Both Sim and McKenzie said it's unlikely the cluster of disease in New Brunswick is a previously unknown prion disease, though they have been known to pop up. In 1996, for example, a variant of Creutzfeldt-Jakob disease was discovered in the UK, McKenzie said in an interview Friday. Such diseases are easily identifiable in an autopsy because of the damage to the brain.
A call to action was answered
Dr. Neil Cashman is a professor in the University of British Columbia's faculty of medicine and is a neurologist with a special expertise in prion diseases. When Cashman first heard about the cases in New Brunswick, he says his first thought was, "We have a problem on our hands," according to CBC Canada.
Clearly, he said, "this was a call to arms to identify the cause."
California sea lion killed by domoic acid poisoning.
California sea lion killed by domoic acid poisoning.
NOAA/CSCOR/COP / Woods Hole Oceanographic Institution
Well, about a year ago, teams of researchers, scientists, and epidemiologists began gathering, at the federal and provincial levels to further investigate the disease. There is one thing the researchers do know, according to Dr. Cashman. "All the evidence, he said, points to this not being a prion disease such as Creutzfeldt-Jakob disease."
"There is no evidence, not a hint — even in the three autopsies that have been performed — of a human prion disease. That came as a surprise to me, frankly," he said. "So in essence, this is something new, and we need to get on the stick and figure out what this is."
Because they know that the disease is likely not a prion disease, then this leaves researchers looking at other - including unknown - neurological disorders and environmental toxins, says Cashman.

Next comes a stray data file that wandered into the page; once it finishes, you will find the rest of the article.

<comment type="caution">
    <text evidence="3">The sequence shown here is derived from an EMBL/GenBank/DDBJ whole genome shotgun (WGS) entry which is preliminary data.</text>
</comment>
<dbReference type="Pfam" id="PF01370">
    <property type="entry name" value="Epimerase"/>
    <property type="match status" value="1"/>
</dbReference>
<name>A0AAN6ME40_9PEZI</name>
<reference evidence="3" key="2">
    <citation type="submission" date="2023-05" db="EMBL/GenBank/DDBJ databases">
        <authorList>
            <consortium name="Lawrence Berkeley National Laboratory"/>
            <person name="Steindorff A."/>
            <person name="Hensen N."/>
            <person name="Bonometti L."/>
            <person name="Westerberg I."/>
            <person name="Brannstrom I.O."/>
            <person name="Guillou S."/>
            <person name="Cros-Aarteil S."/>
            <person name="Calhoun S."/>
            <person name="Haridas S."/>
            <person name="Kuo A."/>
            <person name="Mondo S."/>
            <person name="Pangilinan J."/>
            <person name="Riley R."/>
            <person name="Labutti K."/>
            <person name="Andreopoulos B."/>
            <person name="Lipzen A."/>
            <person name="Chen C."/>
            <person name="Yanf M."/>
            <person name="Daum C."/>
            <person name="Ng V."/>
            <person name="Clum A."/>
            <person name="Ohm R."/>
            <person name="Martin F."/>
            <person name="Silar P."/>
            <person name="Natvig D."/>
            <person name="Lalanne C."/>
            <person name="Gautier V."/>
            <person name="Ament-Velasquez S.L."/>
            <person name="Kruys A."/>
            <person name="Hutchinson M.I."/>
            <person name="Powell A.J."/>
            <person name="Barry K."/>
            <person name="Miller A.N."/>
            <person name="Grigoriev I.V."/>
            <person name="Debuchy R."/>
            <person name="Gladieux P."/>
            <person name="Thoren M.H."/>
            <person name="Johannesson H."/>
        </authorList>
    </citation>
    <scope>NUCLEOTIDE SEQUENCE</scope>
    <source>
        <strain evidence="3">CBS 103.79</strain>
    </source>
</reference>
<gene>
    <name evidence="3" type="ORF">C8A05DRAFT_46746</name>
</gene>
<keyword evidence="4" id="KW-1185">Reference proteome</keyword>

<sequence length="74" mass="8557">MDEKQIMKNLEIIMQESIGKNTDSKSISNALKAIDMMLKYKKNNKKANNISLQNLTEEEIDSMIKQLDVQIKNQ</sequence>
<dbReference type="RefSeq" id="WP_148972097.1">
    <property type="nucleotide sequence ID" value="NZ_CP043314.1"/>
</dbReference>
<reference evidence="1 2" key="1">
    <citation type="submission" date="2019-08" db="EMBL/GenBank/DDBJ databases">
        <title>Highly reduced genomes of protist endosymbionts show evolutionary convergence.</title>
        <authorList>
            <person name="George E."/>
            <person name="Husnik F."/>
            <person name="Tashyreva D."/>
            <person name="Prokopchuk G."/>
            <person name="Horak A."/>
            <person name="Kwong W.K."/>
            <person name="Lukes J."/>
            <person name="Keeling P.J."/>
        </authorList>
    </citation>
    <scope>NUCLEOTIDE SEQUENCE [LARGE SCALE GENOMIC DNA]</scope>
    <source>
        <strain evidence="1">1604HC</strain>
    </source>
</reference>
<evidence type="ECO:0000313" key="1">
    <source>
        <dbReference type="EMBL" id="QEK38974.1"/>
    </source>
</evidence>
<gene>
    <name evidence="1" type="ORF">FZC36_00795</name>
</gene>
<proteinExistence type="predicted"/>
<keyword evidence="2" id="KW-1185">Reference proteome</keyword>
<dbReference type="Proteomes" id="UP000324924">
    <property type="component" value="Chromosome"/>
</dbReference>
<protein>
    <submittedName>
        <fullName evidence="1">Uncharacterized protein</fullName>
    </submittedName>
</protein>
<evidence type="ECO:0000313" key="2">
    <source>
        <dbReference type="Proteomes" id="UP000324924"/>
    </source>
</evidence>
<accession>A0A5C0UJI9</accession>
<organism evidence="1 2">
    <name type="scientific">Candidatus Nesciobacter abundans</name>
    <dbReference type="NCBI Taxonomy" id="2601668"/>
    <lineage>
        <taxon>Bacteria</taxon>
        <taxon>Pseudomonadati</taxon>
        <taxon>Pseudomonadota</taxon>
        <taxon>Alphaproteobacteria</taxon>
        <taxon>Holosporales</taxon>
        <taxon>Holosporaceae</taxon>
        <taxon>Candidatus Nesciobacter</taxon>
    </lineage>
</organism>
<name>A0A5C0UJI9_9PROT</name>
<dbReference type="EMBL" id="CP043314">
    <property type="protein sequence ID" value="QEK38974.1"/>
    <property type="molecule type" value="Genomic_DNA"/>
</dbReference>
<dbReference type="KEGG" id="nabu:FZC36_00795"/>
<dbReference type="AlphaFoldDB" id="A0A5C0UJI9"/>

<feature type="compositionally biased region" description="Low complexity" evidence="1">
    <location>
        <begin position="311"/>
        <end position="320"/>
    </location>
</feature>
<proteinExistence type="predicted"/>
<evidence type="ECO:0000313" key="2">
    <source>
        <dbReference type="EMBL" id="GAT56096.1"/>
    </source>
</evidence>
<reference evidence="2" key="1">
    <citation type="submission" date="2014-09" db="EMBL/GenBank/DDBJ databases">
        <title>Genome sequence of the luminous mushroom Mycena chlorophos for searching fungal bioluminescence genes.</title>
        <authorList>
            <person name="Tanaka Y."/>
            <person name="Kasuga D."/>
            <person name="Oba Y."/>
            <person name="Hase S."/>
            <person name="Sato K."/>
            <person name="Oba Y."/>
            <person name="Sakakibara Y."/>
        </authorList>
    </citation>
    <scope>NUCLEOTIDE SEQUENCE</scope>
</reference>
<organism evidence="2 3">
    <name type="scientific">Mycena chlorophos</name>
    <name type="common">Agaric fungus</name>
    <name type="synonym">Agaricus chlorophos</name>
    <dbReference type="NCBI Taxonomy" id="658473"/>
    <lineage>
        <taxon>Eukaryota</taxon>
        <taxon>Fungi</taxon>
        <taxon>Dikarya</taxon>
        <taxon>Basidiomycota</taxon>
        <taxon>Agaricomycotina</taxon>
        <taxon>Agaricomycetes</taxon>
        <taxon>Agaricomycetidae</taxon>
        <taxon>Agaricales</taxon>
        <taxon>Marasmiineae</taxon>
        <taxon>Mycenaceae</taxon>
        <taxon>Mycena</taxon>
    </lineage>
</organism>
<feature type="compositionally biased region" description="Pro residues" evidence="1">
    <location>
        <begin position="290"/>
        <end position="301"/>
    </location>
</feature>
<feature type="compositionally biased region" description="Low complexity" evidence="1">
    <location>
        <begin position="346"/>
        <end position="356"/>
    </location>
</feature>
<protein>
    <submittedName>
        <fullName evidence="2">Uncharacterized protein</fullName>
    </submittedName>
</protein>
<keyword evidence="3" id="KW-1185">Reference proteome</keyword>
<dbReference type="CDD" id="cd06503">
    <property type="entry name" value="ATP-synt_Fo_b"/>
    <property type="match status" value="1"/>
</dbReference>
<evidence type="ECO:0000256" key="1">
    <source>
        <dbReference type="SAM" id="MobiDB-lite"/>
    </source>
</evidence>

One possible culprit might be B-methylamino-L-alanine (BMAA), an environmental toxin made by certain bacteria that can accumulate in fish and shellfish.
β-Methylamino-l-alanine, or BMAA, is a non-proteinogenic amino acid produced by cyanobacteria. BMAA is a neurotoxin and its potential role in various neurodegenerative disorders is the subject of scientific research.
Microcystis algae grow in a large bloom in the Copco Reservoir on the Klamath River  posing health r...
Microcystis algae grow in a large bloom in the Copco Reservoir on the Klamath River, posing health risks to people, pets and wildlife.
Oregon State University
Domoic acid, another toxin produced by bacteria and that accumulates in shellfish, sardines, and anchovies is another possibility. So is lead, which can be responsible for clusters of neurodegeneration. Exposure to domoic acid affects the brain, causing seizures, and possibly death.
"All of these are speculation at this point," Cashman stressed. "A lot of scientific acumen will be required to pin it down to a cause. There's no sensible timeline I can provide on when we'll have an answer. It's just something that has to be the focus of scientific attention, and as rapidly as possible."
All the scientists have similar advice for the public: Try not to become consumed with worry or anxiety. Please believe that many experts are working to find the answer to what is going on. Additionally, people should take care and see a doctor if they experience any of the symptoms associated with the condition.
More about New brunswick, neuropogical disease, CreutzfeldtJakob disease, not human prion disease, jenvironmental toxin